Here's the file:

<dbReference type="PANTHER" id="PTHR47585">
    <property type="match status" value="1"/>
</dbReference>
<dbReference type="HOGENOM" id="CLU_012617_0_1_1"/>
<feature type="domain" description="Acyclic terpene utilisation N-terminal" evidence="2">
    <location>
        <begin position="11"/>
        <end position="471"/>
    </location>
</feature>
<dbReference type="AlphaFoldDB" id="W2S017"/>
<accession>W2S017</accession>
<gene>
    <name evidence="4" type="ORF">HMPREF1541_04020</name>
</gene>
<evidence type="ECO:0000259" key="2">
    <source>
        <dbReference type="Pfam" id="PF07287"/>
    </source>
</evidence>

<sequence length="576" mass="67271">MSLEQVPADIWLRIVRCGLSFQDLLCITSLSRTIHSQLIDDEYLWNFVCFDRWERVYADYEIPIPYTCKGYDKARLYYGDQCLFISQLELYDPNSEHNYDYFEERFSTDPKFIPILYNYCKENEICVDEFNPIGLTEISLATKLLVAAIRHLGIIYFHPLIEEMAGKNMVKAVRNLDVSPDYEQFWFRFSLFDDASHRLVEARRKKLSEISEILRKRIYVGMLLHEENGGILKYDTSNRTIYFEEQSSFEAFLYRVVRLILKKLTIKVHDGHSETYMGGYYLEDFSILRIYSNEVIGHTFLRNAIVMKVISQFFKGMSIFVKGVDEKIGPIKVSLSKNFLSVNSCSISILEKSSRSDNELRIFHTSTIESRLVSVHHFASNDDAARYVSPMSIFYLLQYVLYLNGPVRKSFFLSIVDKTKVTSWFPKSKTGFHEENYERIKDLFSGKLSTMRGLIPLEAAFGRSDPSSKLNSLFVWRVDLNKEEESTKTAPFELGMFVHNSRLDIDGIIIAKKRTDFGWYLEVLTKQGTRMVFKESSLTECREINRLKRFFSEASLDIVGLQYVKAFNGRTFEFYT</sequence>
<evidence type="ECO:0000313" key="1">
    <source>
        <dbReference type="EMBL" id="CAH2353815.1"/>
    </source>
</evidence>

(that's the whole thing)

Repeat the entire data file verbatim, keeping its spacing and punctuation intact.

<dbReference type="PANTHER" id="PTHR47585">
    <property type="match status" value="1"/>
</dbReference>
<dbReference type="HOGENOM" id="CLU_012617_0_1_1"/>
<feature type="domain" description="Acyclic terpene utilisation N-terminal" evidence="2">
    <location>
        <begin position="11"/>
        <end position="471"/>
    </location>
</feature>
<dbReference type="AlphaFoldDB" id="W2S017"/>
<accession>W2S017</accession>
<gene>
    <name evidence="4" type="ORF">HMPREF1541_04020</name>
</gene>
<evidence type="ECO:0000259" key="2">
    <source>
        <dbReference type="Pfam" id="PF07287"/>
    </source>
</evidence>

<sequence length="576" mass="67271">MSLEQVPADIWLRIVRCGLSFQDLLCITSLSRTIHSQLIDDEYLWNFVCFDRWERVYADYEIPIPYTCKGYDKARLYYGDQCLFISQLELYDPNSEHNYDYFEERFSTDPKFIPILYNYCKENEICVDEFNPIGLTEISLATKLLVAAIRHLGIIYFHPLIEEMAGKNMVKAVRNLDVSPDYEQFWFRFSLFDDASHRLVEARRKKLSEISEILRKRIYVGMLLHEENGGILKYDTSNRTIYFEEQSSFEAFLYRVVRLILKKLTIKVHDGHSETYMGGYYLEDFSILRIYSNEVIGHTFLRNAIVMKVISQFFKGMSIFVKGVDEKIGPIKVSLSKNFLSVNSCSISILEKSSRSDNELRIFHTSTIESRLVSVHHFASNDDAARYVSPMSIFYLLQYVLYLNGPVRKSFFLSIVDKTKVTSWFPKSKTGFHEENYERIKDLFSGKLSTMRGLIPLEAAFGRSDPSSKLNSLFVWRVDLNKEEESTKTAPFELGMFVHNSRLDIDGIIIAKKRTDFGWYLEVLTKQGTRMVFKESSLTECREINRLKRFFSEASLDIVGLQYVKAFNGRTFEFYT</sequence>
<evidence type="ECO:0000313" key="1">
    <source>
        <dbReference type="EMBL" id="CAH2353815.1"/>
    </source>
</evidence>